The lightweight large-checked sports coat in black, cream and red that Roger Moore wore in The Man with the Golden Gun is a popular one, and it is both popularly loved and popularly hated. The bold check is both a classic English look and a trendy 1970s look, and it continued from the boldly checked jacket that Sean Connery wore at the start of the 1970s in Diamonds Are Forever. Large checks are generally not a James Bond look, as Bond mostly prefers to wear more subtle outfits. But bold checks are a classic English country look, and the limited colour palate of both the jacket and the entire outfit give this outfit a classic look.
The jacket is made from either lightweight worsted wool or a silk and worsted blend, which differentiates this jacket’s cloth from the heavy woollen tweed where such a check would have more commonly been found. It’s woven in an open plain weave so it wears cool, and the pattern is similar to a typical glen check. Each section of the pattern mirrors itself. See the illustration below for the structure of the check:
The button two jacket has Cyril Castle’s classic English cut with a full chest and narrow waist, and the shoulders are narrow and soft but have a straight line with roped sleeve heads. It has slanted flap pockets and deep double vents, which take from the English country look, and the cuffs are flared with kissing ‘link’ buttons.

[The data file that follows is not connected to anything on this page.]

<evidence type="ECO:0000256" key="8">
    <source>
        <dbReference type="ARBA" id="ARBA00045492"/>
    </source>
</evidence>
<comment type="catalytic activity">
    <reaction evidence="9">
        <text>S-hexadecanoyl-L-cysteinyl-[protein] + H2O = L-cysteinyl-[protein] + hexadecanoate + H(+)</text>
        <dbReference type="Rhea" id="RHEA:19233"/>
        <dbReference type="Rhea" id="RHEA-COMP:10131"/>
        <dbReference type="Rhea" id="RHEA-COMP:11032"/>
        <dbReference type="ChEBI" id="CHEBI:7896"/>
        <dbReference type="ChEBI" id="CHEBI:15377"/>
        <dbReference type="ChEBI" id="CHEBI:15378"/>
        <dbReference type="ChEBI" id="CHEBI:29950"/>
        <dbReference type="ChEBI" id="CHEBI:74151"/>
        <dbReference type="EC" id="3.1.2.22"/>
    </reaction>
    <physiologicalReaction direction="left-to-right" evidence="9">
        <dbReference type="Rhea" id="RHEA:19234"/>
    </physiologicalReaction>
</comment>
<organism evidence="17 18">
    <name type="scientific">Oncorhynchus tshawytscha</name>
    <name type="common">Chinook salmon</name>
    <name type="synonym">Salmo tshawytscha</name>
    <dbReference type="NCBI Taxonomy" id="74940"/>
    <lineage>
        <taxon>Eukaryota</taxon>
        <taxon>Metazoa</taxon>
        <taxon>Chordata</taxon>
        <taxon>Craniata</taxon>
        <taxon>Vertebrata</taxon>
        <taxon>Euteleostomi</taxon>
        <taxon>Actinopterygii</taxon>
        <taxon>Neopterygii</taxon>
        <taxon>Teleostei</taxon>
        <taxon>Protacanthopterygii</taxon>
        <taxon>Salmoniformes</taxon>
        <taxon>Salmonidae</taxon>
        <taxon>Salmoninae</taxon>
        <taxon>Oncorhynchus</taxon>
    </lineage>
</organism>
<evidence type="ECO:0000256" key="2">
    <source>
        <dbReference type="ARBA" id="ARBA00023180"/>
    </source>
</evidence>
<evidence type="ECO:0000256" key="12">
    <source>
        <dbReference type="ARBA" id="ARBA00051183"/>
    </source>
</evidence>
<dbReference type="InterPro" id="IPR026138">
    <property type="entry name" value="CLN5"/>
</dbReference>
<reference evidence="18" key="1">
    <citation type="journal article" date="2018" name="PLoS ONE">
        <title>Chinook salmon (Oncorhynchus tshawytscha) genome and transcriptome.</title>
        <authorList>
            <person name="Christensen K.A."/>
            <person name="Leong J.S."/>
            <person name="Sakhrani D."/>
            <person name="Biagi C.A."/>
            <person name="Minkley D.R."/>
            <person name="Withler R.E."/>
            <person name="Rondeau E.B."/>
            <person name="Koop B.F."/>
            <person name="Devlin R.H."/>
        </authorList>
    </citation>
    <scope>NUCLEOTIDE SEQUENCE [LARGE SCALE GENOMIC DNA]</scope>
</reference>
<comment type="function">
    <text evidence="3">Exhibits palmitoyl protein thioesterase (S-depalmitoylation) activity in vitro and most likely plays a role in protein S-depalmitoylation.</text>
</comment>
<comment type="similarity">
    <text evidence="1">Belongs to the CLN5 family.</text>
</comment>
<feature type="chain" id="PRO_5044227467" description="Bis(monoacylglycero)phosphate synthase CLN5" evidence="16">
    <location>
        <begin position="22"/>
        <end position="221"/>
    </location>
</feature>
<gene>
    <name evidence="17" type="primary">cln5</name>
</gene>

The black trousers and ecru shirt match the black suit that Scaramanga’s 007 dummy wears and Bond later changes into, planned that way to make Bond’s change of clothing easier and more believable. The trousers have a high amount of sheen that suggests they are made of mohair, and thus they would wear as cool as possible in the heat on Scaramanga’s island. The trousers have a darted front, no side pockets, large coin pockets on both sides of the trousers accessed from just below the waistband and two rear button-through pockets. The leg is tapered to the knee and flares out to the hem. The belt buckle has a “G” motif, meaning it’s most likely from Gucci, who possibly provided Bond’s black slip-on shoes.
The ecru cotton poplin shirt from Frank Foster has a high spread collar with long points, a front placket stitched close to the centre and two-button cocktail cuffs. See the image below for a look at Frank Foster’s cocktail cuff design. Compared to Turnbull & Asser’s cocktail cuffs, Foster’s cuff are deeper and not as rounded, and the buttons are spaced farther apart. Bond wears a textured woven black silk tie, though it is neither a knit nor a grenadine tie. The black tie pulls the outfit together and adds a sober and classic Bond element to tone down the jacket’s bold check.